MOUNTAIN LIFE - Blue Mountains | Fall 2018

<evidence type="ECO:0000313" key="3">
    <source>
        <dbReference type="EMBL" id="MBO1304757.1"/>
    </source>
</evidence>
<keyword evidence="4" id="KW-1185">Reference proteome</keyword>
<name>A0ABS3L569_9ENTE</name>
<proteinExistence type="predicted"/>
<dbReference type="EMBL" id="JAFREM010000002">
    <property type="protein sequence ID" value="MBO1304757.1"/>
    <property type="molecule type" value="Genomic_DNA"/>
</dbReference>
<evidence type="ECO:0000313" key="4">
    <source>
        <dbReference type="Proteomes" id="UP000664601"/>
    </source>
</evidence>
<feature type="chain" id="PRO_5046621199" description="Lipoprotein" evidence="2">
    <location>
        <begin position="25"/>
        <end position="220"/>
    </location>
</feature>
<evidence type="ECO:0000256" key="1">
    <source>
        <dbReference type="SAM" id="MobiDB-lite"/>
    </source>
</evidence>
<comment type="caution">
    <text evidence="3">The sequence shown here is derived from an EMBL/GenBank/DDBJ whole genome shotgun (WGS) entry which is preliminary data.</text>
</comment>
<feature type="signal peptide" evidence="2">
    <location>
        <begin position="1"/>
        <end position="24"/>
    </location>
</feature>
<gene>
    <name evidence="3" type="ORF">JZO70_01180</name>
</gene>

FALL 2018 ML BLUE 51 words :: Leslie Timms One of the first things that drew me to climbing rocks was that I could keep up with the men. It was empowering to discover a sport where one’s strength-to-weight ratio, or technique, flexibility and mental strength, could often beat physical strength. Outdoor rock climbing offers a neutral playing field for man and woman alike; there’s no women’s tee, no smaller courts or lower nets. It’s just you and the rock. My first real climbing hero was Lynn Hill after I discovered that she was the first person to successfully climb The Nose, a 975-metre wall on El Capitan in Yosemite, California. The famous route was once considered impossible to climb and in 1993 a tiny woman achieved this bold first free ascent (first person to climb without falling) after many of the strongest men from all over the world had tried and failed. The fact that women could compete with men on a global scale was so inspiring to me and Lynn Hill’s mental approach—not to mention her famous quote “It goes, boys”—shaped my personal approach to climbing. Having a powerful female role model in a once male-dominated sport gave me confidence to try things that were intimidating and to not get sucked into societal norms/stereotypes. Eventually I went on to climb first free ascents of my own, inspired to follow several of my male mentors’ paths. The creative process of climbing into the unknown is incredibly rewarding, but developing new climbs requires drilling and hammering, skills that did not come naturally to me. I’d never learned such things growing up, and unknowingly contributed to a gender gap that still exists in society (though my lack of ability with tools only fuelled my motivation to get better). I also had to face the reality of my size limitations while “JUST YOU AND THE ROCK” CLIMBING A CLIMBER REFLECTS ON THE PROGRESSION OF WOMEN IN THE SPORT Leslie Timms on Legends of the Fall 5.13b, Devil's Glen. MIKE WILLIAMS

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